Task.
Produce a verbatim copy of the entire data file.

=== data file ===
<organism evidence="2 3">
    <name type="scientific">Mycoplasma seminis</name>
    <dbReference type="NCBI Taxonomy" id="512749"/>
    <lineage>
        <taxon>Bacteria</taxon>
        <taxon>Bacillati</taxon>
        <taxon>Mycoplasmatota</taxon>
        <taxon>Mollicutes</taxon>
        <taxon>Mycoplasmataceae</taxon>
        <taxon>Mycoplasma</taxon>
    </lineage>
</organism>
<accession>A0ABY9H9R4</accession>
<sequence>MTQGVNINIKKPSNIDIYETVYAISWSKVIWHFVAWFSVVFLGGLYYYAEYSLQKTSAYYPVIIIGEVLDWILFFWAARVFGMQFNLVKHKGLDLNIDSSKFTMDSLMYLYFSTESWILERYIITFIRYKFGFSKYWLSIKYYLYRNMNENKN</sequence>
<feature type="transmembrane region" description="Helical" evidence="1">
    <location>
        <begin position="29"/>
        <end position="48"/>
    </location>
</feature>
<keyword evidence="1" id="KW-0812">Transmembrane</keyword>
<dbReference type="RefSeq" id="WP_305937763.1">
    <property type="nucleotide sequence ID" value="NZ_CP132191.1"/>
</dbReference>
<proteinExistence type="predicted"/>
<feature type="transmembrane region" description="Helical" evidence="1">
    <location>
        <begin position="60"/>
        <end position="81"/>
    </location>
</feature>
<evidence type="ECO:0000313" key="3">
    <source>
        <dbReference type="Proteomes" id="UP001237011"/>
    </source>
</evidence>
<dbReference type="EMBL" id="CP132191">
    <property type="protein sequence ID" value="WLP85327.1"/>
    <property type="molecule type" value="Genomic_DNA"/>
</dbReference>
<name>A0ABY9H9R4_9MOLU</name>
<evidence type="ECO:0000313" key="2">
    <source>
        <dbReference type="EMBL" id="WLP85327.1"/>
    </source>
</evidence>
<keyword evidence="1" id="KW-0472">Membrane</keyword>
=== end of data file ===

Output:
<organism evidence="2 3">
    <name type="scientific">Mycoplasma seminis</name>
    <dbReference type="NCBI Taxonomy" id="512749"/>
    <lineage>
        <taxon>Bacteria</taxon>
        <taxon>Bacillati</taxon>
        <taxon>Mycoplasmatota</taxon>
        <taxon>Mollicutes</taxon>
        <taxon>Mycoplasmataceae</taxon>
        <taxon>Mycoplasma</taxon>
    </lineage>
</organism>
<accession>A0ABY9H9R4</accession>
<sequence>MTQGVNINIKKPSNIDIYETVYAISWSKVIWHFVAWFSVVFLGGLYYYAEYSLQKTSAYYPVIIIGEVLDWILFFWAARVFGMQFNLVKHKGLDLNIDSSKFTMDSLMYLYFSTESWILERYIITFIRYKFGFSKYWLSIKYYLYRNMNENKN</sequence>
<feature type="transmembrane region" description="Helical" evidence="1">
    <location>
        <begin position="29"/>
        <end position="48"/>
    </location>
</feature>
<keyword evidence="1" id="KW-0812">Transmembrane</keyword>
<dbReference type="RefSeq" id="WP_305937763.1">
    <property type="nucleotide sequence ID" value="NZ_CP132191.1"/>
</dbReference>
<proteinExistence type="predicted"/>
<feature type="transmembrane region" description="Helical" evidence="1">
    <location>
        <begin position="60"/>
        <end position="81"/>
    </location>
</feature>
<evidence type="ECO:0000313" key="3">
    <source>
        <dbReference type="Proteomes" id="UP001237011"/>
    </source>
</evidence>
<dbReference type="EMBL" id="CP132191">
    <property type="protein sequence ID" value="WLP85327.1"/>
    <property type="molecule type" value="Genomic_DNA"/>
</dbReference>
<name>A0ABY9H9R4_9MOLU</name>
<evidence type="ECO:0000313" key="2">
    <source>
        <dbReference type="EMBL" id="WLP85327.1"/>
    </source>
</evidence>
<keyword evidence="1" id="KW-0472">Membrane</keyword>